If you are using the 5.70 version of WinRAR or any subsequent version, then you are using a secure version of the software.

Every version of WinRAR preceding the 5.70 version is vulnerable to the attacks detailed in the previous section. If you downloaded a version of WinRAR to your Windows, Linux, or MacOS personal computer prior to 2019, then you are using a version of WinRAR that is susceptible to these attacks.


Is WinRAR for Windows 10 Safe?

All versions of WinRAR that are 5.70 or greater are safe for any and all operating systems. However, there might be different versions available to users of differing operating systems. WinRAR was developed specifically for Windows users, so the latest version of WinRAR will always be released to Windows users first.

Windows currently employs the 5.91 stable release of WinRAR, which is safe to download. Some users have reported encountering potential virus flags while downloading newer versions of WinRAR on their Windows computers, however, this is likely an issue with your anti-virus software and not with WinRAR. Be sure to download WinRAR from the publisher’s site though, as versions of WinRAR available on third-party sites might contain malware.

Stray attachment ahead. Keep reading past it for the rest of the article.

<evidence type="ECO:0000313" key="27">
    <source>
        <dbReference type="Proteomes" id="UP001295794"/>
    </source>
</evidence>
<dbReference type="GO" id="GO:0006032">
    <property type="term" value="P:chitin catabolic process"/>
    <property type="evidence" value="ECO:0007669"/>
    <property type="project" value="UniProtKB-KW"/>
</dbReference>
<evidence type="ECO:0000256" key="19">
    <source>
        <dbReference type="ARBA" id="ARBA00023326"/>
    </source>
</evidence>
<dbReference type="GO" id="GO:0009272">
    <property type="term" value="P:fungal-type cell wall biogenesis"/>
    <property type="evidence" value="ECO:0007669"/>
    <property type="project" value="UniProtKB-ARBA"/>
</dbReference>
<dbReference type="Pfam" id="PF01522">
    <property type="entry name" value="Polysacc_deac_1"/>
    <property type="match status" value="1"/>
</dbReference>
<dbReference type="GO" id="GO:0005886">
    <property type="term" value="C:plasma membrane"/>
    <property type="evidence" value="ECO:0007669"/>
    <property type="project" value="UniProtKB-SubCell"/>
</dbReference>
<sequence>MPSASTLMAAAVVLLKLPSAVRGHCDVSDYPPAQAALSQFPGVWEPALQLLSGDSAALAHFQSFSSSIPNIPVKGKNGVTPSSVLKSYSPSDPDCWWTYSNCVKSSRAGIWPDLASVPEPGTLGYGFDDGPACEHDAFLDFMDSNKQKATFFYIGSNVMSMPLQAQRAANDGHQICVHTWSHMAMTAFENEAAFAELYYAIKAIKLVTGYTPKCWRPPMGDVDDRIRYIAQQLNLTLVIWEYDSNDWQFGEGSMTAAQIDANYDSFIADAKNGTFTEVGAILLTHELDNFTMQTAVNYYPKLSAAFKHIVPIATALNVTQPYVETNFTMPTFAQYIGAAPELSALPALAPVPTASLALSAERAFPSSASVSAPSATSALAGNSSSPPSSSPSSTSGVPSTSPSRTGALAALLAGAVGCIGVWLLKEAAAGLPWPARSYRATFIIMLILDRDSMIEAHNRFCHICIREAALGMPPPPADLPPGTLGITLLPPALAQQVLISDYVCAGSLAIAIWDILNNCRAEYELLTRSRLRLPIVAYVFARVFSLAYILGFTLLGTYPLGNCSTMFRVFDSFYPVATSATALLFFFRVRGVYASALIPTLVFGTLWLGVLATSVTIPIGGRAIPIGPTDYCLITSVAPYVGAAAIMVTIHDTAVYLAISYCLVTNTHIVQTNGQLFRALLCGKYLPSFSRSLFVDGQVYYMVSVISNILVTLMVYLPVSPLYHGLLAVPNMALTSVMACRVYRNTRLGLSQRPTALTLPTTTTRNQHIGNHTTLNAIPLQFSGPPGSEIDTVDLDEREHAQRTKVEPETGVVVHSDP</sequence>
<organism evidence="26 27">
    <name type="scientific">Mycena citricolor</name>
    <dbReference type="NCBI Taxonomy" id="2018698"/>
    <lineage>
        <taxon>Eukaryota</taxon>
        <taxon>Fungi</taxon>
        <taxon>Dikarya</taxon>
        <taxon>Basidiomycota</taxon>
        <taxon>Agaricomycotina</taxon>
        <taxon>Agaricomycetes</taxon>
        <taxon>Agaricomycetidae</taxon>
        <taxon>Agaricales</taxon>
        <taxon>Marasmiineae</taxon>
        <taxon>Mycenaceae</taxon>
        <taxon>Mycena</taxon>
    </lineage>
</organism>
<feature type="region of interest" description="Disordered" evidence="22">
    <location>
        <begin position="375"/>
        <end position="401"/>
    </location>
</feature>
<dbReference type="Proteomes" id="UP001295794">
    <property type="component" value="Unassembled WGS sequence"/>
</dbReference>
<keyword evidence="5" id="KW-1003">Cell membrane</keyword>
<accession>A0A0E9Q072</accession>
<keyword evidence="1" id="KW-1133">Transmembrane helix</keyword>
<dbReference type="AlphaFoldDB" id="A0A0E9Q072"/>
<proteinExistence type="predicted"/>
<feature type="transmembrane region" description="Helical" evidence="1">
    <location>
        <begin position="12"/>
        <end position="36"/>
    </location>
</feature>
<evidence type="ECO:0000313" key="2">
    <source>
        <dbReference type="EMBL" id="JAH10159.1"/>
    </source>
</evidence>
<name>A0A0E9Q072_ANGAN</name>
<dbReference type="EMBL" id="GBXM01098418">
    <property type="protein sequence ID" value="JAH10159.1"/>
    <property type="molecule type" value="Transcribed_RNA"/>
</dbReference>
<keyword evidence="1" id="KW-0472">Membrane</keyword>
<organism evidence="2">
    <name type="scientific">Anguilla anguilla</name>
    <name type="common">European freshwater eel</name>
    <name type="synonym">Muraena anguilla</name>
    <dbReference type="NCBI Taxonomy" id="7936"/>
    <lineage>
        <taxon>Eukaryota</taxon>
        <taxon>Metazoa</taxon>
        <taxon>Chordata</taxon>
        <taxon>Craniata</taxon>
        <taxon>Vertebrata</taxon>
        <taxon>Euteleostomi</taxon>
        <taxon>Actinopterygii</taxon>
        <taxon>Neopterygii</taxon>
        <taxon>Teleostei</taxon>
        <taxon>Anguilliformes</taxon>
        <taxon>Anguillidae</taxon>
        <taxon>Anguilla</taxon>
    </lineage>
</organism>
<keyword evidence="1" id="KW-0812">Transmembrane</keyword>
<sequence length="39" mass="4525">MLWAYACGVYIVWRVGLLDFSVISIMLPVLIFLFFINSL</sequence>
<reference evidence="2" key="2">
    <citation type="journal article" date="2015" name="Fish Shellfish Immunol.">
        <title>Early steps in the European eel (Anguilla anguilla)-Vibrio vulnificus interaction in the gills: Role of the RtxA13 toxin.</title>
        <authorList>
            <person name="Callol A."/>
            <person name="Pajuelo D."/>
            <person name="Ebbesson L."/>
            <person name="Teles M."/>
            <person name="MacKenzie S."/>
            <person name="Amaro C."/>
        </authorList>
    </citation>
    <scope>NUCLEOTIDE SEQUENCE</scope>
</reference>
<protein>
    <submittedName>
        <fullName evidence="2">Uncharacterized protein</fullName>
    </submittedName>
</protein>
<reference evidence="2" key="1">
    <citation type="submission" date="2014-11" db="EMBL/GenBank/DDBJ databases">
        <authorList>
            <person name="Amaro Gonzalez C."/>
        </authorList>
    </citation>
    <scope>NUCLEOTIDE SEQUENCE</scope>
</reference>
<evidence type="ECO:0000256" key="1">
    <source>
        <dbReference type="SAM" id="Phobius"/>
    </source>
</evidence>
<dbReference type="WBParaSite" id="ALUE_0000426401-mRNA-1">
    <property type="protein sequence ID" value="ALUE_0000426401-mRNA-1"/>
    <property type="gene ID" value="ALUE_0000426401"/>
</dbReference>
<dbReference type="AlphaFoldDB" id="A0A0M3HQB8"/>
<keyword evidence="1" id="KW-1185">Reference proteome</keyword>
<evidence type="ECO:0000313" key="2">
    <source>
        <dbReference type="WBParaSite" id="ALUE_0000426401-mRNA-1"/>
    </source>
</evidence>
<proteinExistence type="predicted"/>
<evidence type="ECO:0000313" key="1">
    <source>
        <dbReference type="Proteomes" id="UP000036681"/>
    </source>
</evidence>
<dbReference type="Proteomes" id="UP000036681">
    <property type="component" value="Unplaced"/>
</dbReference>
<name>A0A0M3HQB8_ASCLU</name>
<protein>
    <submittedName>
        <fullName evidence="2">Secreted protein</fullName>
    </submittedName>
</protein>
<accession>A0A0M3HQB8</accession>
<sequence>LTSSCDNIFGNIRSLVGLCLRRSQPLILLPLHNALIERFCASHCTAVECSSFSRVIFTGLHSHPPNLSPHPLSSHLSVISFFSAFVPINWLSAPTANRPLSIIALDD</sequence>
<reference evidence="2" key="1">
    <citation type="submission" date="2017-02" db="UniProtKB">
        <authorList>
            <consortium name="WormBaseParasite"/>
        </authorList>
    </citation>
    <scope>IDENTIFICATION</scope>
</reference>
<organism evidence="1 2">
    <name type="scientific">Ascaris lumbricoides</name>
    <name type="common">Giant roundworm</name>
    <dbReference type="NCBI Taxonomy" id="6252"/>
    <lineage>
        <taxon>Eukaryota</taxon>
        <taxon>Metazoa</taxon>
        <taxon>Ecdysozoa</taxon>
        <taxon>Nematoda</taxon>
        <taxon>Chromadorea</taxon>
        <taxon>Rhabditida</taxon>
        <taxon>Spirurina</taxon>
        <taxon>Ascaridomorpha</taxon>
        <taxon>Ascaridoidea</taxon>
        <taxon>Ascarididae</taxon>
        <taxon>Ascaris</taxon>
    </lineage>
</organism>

Is WinRAR for MacOS Safe?

As mentioned in the preceding section, versions of WinRAR that are 5.70 and beyond are safe for all operating systems. Windows users possess the latest version of WinRAR, but MacOS users are not far behind with the 5.90 version being available since March 2020.

It is important to note that WinRAR is only available in command line interface for MacOS users, so if you are a relatively novice computer user it might be worth your time to examine other file compression and archival tools for your computer that support graphical interfaces.


Is WinRAR Safe for Other Operating Systems?

The 5.90 version of WinRAR is also available for Linux users exclusively in the command line interface. The 5.80 version of WinRAR is the latest version available for Android users, but it is not exclusively offered in a command line interface. These versions are all secure but ensure that you are downloading WinRAR from the publisher’s site so as to avoid downloading malware disguised as the malware.exe file.

In Conclusion

If you are searching for secure file compression and archival tool for your computer, then WinRAR is a safe bet. If you have WinRAR already downloaded onto your computer, ensure that it is a version of WinRAR that has been updated in 2019 or after.

WinRAR is an incredibly effective tool for archived file transfer and data storage organization that is worth having on your computer for business or personal reasons.

However, if you are still weary of WinRAR, there are plenty of other file compressions and archival software options available for Windows, MacOS, or other operating system users. One worthy option is 7-Zip, which is available for Windows, MacOS, and Linux users alike. There are plenty of comparative articles on the merits of WinRAR versus 7-Zip, but as for their safety, both are sufficient.